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We need acceleration to about 300-500 m/s relative to an NEO asteroid - to get to an LEO.

What is needed is the lightest package possible, that includes engine, fuel tanks, control module and thrusters for maneuvering.

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  • $\begingroup$ We can assume that we already have mining operations going on asteroid and we have portable nuclear reactor to produce propellent (oxygen/hydrogen). But we don't want to use a 120-ton SpaceX Starship to accelerate a 100-ton rock, and then again burn fuel to return the Starship back to the asteroid. $\endgroup$ Jan 26, 2023 at 21:01
  • $\begingroup$ And we need to send a 100-ton rock towards LEO every month or so. $\endgroup$ Jan 26, 2023 at 21:18
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    $\begingroup$ The most fuel-efficient way to move a chunk of asteroid is the most fuel-efficient way to move anything, but photon rockets/sails may not be the most practical, particularly if the application is time sensitive. And an asteroid that is 500 m/s from LEO is an asteroid that is already in a somewhat higher Earth orbit...what can you do in LEO that you can't do in that higher orbit? $\endgroup$ Jan 26, 2023 at 23:31
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    $\begingroup$ OSIRIS-REx's return capsule isn't entering low Earth orbit, it's slamming into the atmosphere at 12.2 km/s. $\endgroup$ Jan 27, 2023 at 1:26
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    $\begingroup$ Taking the ISS orbit as a reference, it means a burn of somewhere between 4.5 km/s and 14.4 km/s, depending on how bad the plane change ends up being. You can get closer to the first number if things are lined up poorly by burning for a km/s or two to get into an elliptical orbit, then doing further maneuvers back at apogee to modify that orbit before the final brake for entry into your final orbit, but that could add months. $\endgroup$ Jan 27, 2023 at 2:48

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Question has been edited since this answer was posted, making it no longer valid.

With 2020 era tech 'most fuel efficient' with a nuclear reactor available is probably some form of ion engine.

Taking the X3 engine and most generous numbers from here we get a thrust of 5.4 Newtons and a fuel consumption of .2 grams a second. 5.4 newtons on 100 tonnes gets a per second acceleration of 0.054 mm/s, so our 300ms burn is 5.5 million seconds or 64 days and around a tonne of Xenon, so we do not need to venture deep into the rocket equation.

Note that is several million dollars in Xenon for 100 tonnes of payload, so less efficient gases may be better if this is intended to be sensible cost wise.

The X3 needs 100 kw of power, so using 10 of these masses 15 tonnes so the amount of Xenon needed to do a minimum escape burn from earth (3200ms) for our 20 tonne (15 for engines, 1.1 for fuel coming back, 4 tonnes structure) of craft involves several months of departure burn and several more tonnes of xenon, realistic intercept and capture probably involves another month of burn and tonne or so of Xenon.

The 2040 most fuel efficient solution probably involves harvesting mass from the asteroid to power the flight home, but in 2022 there are a lot of unknowns in how to process a rubble pile into usable fuel (and ideally structure, power plant and engines).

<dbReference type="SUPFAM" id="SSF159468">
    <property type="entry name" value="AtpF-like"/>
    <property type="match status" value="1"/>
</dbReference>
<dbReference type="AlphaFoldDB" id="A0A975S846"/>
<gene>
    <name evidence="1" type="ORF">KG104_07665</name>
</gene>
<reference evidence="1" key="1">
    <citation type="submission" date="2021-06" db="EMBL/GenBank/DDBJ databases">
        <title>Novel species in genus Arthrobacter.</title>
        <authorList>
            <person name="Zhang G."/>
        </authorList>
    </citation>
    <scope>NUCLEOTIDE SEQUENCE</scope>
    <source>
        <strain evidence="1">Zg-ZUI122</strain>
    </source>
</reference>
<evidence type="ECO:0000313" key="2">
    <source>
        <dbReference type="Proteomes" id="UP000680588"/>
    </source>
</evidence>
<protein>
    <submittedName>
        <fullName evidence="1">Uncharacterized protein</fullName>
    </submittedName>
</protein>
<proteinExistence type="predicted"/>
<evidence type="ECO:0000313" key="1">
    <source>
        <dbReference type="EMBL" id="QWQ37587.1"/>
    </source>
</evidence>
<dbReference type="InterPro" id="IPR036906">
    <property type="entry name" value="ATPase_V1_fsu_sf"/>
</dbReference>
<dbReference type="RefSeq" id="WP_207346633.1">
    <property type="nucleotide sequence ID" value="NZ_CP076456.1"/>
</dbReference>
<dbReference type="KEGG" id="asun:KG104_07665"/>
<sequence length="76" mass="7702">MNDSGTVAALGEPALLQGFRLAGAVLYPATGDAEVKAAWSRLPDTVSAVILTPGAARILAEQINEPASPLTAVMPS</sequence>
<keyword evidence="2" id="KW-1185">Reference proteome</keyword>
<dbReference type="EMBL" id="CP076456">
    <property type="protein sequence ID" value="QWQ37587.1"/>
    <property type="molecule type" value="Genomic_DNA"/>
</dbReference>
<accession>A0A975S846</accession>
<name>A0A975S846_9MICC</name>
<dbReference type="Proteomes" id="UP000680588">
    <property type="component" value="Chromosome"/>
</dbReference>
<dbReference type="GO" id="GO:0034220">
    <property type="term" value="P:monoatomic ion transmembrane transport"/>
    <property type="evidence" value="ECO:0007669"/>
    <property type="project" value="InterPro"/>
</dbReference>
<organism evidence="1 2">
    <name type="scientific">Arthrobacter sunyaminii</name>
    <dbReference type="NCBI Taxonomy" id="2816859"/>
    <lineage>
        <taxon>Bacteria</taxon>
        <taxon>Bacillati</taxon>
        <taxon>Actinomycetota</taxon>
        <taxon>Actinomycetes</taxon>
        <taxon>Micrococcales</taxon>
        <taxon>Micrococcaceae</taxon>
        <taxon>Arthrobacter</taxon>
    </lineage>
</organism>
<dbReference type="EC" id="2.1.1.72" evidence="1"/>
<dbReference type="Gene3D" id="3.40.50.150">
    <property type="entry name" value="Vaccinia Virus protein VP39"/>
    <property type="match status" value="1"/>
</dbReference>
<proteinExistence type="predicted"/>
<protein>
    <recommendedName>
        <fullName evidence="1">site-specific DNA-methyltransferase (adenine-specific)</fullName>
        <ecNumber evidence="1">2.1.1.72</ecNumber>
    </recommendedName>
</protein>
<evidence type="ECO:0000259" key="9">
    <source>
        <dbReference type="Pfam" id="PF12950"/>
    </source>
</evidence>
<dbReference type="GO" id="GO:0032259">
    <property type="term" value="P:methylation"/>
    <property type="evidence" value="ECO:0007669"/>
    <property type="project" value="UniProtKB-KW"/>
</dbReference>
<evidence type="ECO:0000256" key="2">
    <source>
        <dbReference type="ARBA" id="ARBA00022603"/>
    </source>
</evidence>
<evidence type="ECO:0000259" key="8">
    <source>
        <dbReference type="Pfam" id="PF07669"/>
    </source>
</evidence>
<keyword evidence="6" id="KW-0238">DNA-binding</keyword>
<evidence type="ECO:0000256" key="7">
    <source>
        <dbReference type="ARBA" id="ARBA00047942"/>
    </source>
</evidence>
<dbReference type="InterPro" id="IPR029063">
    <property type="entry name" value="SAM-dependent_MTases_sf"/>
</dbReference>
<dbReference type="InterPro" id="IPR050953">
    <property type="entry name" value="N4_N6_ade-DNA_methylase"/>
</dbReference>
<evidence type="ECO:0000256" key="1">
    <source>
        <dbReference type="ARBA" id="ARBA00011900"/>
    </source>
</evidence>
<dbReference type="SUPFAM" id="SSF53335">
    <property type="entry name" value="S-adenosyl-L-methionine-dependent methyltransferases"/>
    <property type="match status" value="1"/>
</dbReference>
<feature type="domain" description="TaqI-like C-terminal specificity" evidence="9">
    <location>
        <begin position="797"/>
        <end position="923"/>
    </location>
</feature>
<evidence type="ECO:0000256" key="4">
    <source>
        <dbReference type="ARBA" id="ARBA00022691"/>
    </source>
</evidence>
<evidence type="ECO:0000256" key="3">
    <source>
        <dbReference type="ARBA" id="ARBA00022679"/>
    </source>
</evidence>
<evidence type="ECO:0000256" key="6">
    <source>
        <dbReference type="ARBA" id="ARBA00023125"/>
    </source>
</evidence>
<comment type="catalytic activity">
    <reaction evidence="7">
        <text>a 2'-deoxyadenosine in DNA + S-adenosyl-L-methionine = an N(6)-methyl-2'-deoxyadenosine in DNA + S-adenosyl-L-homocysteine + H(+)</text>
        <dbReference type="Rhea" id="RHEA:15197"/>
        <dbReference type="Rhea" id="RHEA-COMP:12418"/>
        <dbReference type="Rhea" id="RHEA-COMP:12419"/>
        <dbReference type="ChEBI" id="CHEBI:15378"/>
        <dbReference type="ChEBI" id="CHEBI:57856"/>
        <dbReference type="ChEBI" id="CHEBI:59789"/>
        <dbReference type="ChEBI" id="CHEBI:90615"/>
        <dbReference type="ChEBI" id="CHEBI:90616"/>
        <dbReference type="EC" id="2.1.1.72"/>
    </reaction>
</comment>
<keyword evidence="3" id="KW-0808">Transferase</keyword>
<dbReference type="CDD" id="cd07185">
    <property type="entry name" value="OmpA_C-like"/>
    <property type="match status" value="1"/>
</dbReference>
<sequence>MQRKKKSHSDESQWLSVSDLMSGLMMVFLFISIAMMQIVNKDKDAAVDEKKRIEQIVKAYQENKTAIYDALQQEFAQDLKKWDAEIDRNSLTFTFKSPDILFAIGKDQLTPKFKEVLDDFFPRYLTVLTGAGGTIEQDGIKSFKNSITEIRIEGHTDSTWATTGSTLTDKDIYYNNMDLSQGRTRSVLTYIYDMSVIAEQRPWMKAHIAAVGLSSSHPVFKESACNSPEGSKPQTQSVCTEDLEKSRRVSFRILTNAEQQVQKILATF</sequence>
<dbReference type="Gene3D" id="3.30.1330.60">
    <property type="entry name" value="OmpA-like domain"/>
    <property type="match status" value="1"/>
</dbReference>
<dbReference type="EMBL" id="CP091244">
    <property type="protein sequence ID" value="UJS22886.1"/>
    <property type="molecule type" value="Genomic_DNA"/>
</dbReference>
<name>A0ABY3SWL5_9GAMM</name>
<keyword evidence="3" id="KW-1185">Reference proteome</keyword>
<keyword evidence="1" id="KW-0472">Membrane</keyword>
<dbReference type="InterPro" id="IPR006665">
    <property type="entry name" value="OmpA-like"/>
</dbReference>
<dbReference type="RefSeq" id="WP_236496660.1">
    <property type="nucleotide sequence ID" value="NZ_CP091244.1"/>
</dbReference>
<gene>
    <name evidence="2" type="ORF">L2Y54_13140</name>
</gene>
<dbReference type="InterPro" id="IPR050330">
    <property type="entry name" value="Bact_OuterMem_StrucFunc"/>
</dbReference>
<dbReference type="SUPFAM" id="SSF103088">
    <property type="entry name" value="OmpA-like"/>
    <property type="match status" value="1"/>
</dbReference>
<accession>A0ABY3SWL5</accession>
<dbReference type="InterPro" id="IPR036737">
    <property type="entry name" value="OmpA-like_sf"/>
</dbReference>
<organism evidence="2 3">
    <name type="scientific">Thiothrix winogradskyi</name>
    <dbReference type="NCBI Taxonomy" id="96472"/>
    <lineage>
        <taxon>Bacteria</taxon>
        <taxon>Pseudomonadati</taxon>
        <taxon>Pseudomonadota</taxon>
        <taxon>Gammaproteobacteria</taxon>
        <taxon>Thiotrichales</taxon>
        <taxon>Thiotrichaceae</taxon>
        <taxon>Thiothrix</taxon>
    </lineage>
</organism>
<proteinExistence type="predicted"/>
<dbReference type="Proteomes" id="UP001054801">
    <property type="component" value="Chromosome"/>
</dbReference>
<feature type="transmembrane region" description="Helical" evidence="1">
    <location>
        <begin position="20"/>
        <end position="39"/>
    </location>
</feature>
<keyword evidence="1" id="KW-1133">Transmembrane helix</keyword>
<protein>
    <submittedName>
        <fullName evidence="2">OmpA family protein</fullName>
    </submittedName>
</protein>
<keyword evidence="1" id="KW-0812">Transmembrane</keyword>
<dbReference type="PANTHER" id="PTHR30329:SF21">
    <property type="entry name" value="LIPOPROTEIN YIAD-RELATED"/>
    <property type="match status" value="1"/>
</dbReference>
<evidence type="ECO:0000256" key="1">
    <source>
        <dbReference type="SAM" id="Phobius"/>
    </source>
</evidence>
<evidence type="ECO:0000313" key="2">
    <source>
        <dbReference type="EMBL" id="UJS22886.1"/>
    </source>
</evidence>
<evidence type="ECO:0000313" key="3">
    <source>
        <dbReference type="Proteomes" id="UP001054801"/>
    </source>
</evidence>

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  • $\begingroup$ Several points: $\endgroup$ Jan 27, 2023 at 3:25
  • $\begingroup$ Several points: 1. 100-ton chunk from M-Type asteroid will cost around $100 million when landed on Earth, so it can pay for the fuel. \n------------- 2. What you cannot afford, is to schlep all the fuel you need for return trips from Earth, so I was thinking about propellant produced from water, on asteroid or on the Moon. \n------------- 3. For the light space tug and 100-ton piece of asteroid I calculated about 20-ton (hydrogen/oxygen) burn – to get on a trajectory towards Earth (please let me know if this does not make sense). $\endgroup$ Jan 27, 2023 at 3:33
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    $\begingroup$ @TheMatrixEquation-balance The edited question is asking for a book worth of design and engineering work, recommend breaking it down into smaller chunks, or paying someone to write that book for you. As a starting point if your interest is in situ fuel generation start a new question with less photo and more chemical breakdown of your target asteroid and ask what chemical processes might get usable rocket fuel from it. Then your follow up question becomes likely masses for such a processing system, then the third would be for the masses of the total system. $\endgroup$ Jan 27, 2023 at 4:25
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    $\begingroup$ @TheMatrixEquation-balance re-reading your question and comment, are you interested in the mass of system that harvests water, electrolysis it into H and O then burns it? Your maths for 20 tonnes of fuel to nudge 100 tonnes seems about right but extracting 20 tonnes of water to start with is where the interesting engineering would be. $\endgroup$ Jan 27, 2023 at 4:36
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    $\begingroup$ Depending on what the asteroid is made of, you can probably derive oxygen from the rock itself. And on the plus side, that's refinement you don't need to do to your target metal later. $\endgroup$
    – Cadence
    Jan 27, 2023 at 4:55

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